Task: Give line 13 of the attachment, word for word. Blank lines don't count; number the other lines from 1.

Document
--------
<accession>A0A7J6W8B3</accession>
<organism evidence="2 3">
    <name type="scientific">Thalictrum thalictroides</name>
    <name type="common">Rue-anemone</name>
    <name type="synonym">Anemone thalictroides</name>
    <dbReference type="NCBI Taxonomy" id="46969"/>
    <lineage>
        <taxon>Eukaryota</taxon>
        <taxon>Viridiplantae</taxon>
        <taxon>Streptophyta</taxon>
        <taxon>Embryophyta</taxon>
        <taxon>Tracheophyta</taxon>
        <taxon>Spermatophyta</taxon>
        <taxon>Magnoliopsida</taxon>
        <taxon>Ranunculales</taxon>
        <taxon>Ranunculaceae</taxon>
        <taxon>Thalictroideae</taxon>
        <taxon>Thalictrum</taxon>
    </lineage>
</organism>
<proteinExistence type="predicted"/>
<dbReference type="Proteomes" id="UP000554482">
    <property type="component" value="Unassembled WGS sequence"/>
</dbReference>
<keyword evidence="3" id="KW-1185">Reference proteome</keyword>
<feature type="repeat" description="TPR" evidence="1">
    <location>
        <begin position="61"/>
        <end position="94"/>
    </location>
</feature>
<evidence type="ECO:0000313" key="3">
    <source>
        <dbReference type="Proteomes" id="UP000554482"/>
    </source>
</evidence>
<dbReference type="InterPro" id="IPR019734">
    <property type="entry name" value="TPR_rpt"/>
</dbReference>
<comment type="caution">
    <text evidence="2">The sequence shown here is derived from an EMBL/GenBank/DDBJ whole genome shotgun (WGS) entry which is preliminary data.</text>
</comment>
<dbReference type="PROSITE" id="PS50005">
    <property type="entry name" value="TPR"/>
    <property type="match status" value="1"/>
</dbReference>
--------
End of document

        <taxon>Spermatophyta</taxon>